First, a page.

When you play a song "live" you do not have to pay royalties as you are simple playing your "interpretation" of the original song, but alas not that actual song recording itself.
Once you play the actual recording, then people want their share because you are broadcasting the original recording.
(It gets complicated and I am by no means an expert in the industry, I just know some people who have written and recorded their own material and explained it to me)
Nupe The Ripper wrote:
They wouldn't have to pay Gull Records a single buck even if their setlist consisted entirely of RR and SWoD material. The rights to the songs themselves still reside with the Priest members (and ex-members) involved in the original compositions. However, the rights to the LPs (and any reproductions of them) reside with Gull Records, along with any demo recordings made during that era. It's a somewhat complicated legal matter and I don't know how to explain it better.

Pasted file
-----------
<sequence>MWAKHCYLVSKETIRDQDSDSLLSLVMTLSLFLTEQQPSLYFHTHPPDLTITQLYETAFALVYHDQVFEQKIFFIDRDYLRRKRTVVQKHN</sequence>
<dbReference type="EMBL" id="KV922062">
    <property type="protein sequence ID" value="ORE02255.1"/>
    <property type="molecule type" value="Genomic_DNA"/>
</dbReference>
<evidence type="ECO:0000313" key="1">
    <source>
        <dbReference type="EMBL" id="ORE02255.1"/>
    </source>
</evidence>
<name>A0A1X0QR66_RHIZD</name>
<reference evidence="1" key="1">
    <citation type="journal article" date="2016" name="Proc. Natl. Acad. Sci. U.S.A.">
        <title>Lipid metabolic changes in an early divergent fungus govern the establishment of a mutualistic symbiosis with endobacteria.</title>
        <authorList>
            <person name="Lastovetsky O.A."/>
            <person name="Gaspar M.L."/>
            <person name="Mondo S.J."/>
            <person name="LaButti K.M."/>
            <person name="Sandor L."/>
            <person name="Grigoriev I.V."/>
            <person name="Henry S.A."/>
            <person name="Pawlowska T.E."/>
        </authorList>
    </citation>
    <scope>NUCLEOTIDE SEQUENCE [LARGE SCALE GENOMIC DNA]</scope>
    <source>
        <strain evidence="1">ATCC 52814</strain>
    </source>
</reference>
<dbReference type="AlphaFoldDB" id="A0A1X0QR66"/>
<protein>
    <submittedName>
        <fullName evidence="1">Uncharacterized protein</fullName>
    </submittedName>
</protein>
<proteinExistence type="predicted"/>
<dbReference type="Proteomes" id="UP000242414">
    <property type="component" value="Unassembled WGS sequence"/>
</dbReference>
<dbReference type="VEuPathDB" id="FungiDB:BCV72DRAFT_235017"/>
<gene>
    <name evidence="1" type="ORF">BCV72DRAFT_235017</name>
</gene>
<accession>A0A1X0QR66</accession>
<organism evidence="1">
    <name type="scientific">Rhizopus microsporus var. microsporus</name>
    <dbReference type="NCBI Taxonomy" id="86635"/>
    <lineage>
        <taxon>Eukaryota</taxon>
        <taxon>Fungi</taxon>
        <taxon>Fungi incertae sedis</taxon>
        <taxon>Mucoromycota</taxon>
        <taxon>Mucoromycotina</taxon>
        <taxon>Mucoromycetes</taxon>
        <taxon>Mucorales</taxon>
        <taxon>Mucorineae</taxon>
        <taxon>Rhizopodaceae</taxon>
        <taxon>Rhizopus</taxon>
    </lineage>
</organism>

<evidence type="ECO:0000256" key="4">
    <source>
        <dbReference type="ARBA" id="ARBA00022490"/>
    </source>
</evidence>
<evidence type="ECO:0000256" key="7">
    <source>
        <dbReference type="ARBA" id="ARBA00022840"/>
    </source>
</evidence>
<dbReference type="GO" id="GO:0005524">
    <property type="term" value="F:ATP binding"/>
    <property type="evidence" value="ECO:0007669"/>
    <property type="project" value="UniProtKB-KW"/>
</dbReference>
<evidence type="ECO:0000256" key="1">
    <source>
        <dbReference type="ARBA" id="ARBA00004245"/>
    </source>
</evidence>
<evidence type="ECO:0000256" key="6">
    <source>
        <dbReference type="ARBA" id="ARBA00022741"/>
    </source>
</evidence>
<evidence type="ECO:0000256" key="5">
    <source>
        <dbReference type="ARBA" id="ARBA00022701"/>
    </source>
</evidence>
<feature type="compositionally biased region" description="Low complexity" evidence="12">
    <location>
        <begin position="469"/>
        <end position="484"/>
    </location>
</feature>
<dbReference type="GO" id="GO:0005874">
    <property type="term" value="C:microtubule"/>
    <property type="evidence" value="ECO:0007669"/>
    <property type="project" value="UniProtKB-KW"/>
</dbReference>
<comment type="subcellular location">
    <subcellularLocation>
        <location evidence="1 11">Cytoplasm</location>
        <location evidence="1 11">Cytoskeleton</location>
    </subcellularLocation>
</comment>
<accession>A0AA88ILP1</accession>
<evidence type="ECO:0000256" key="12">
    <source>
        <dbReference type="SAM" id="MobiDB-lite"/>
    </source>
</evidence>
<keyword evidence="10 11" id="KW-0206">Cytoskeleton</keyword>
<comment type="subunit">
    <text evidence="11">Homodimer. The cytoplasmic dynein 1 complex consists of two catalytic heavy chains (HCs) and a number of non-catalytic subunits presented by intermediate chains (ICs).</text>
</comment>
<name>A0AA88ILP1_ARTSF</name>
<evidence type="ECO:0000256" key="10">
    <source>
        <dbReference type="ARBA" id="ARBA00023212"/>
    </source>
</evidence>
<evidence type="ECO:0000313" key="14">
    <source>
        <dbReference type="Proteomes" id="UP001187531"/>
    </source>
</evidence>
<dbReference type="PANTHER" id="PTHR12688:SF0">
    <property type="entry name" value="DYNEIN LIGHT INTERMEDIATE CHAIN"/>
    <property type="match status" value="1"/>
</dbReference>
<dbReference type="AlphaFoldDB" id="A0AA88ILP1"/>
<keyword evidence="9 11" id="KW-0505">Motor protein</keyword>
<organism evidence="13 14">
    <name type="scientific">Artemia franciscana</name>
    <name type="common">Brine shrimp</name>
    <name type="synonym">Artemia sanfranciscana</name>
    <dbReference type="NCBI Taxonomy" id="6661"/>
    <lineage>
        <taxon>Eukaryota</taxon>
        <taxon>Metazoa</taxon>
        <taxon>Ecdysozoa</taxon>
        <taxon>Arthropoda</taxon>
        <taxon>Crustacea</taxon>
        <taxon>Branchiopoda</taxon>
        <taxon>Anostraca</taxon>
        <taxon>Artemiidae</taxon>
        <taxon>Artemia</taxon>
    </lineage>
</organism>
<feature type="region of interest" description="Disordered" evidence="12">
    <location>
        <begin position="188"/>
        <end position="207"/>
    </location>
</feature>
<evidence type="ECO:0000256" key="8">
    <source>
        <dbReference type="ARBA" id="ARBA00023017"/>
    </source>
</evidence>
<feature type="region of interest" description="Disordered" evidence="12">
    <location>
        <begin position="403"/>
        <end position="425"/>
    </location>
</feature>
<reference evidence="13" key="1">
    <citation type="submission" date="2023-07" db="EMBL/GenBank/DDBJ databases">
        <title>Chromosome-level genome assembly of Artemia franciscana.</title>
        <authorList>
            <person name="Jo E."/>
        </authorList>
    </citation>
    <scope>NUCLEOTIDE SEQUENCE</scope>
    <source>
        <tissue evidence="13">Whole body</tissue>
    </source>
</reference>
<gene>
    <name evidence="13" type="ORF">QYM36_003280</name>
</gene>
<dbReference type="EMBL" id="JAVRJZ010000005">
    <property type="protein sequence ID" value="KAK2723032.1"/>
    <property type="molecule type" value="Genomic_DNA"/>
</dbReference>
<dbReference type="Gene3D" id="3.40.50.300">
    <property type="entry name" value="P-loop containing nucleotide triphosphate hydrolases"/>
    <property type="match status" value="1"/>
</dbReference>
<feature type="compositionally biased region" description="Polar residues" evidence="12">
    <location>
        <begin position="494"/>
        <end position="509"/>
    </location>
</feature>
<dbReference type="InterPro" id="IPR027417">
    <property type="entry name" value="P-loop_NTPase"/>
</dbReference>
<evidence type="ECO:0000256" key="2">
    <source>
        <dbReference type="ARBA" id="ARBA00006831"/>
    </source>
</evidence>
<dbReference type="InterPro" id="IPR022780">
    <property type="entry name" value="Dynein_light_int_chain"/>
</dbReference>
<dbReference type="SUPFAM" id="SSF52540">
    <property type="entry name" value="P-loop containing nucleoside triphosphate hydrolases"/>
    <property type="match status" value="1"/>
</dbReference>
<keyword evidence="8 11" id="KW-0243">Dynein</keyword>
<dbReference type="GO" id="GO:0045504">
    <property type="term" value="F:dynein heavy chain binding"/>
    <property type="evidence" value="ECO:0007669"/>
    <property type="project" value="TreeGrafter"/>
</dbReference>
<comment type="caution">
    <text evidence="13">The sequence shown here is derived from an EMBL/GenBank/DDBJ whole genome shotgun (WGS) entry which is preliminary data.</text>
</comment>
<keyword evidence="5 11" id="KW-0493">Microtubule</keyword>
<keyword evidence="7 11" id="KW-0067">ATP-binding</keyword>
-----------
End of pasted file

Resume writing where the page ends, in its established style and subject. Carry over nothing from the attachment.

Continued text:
I wish Gull Records would some day be actually useful and release other demos as well besides the early version of Diamonds and Rust you can find on pretty much every reissue of Rocka Rolla.
Now I don't know what they did to get RR and SWoD included on the Complete Albums Collection; did Sony Music just license them (like they did for a couple of songs on Metalogy) or are the rights permenently transferred to Judas Priest?